Making gardening accessible for all – tips to get you started

With the weather improving, this week our Occupational Therapy students have been looking at how gardening can have positive impacts for everyone. They share some tips on how to get going (or should we say “growing”…) which make this an accessible activity for all.

And of course it wouldn’t be an OT blog without a delicious recipe for you all to try! This week Joanna and Callum bring you a taste of summer! Over to them…

Hi, we hope that you were able to enjoy the weekend and got to see some friends and family, either virtually or in person. We’d be very interested to see if any of you attempted the Easter blondies which we cooked last time 😊

This week we wanted to cook something which championed British summer fruits and so we chose to cook apple and blueberry danishes.

Blueberries are filled with anti-oxidants which helps keep us healthy by preventing heart disease, regulating blood sugar, aiding vision and promoting good gut health.

Apples are also good for regulating blood sugar and lowering cholesterol. You can find our recipe here.

Now that lockdown restrictions are being eased and the weather is (hopefully!) becoming warmer, more of us may be able to access outside spaces. If you’re fortunate enough to have a garden, then you might like to try growing your own fruit and vegetables. Even a windowsill or balcony can provide enough space to grow your own ingredients including herbs and spices.

Gardening can have the following benefits:

  • Reducing stress
  • Lowering muscle tension
  • Increased feelings of wellbeing
  • Increasing strength, stamina and mobility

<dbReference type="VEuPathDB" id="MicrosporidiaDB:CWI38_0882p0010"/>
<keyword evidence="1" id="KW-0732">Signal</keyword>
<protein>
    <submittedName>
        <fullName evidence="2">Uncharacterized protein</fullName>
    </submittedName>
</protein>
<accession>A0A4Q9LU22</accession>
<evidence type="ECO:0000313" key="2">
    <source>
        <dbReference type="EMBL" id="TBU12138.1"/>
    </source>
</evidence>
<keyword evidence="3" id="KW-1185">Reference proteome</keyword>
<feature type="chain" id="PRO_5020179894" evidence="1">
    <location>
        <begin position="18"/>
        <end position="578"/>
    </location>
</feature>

• Increases your ability to plan, problem solve and concentrate on an activity
  • Providing a meaningful occupation that can help you achieve your goals.

If you are new to gardening, an Occupational Therapist (OT) may recommend that you set yourself a long-term goal and then devise steps to reach it. By breaking down meaningful goals into stages it can make them feel less overwhelming and more manageable. The process of setting goals is beneficial as it encourages you to identify what skills and resources you already have which can help you, as well as what you need to improve. By sharing your goals with friends and family they can support you by:

  • Providing encouragement
  • Working with you to identify opportunities to practice skills
  • Realising when you want to try and do something more independently.

An OT would suggest that the stages to reach your overall goal get gradually harder as your confidence and ability increases.

For example, your overall goal might be to grow a herb garden by the end of September. You can break this down into the following stages to help you achieve your goal in a manageable way:

1st – buy a herb plant to keep in the house
2nd – grow a second herb plant from seed
3rd – prepare a window box with soil and transfer both herbs to it
4th – grow a third herb from seed straight into the window box.

Whichever goals you might choose to follow as we emerge into Spring, we wish you the best of luck with them.

We are coming to the end of our placement with Headway Sussex and have really enjoyed getting to know you and learning more about life post brain injury. The knowledge which we have started to gain will support us to become more aware and effective OTs of the future.

With all our thanks,
Jo and Callum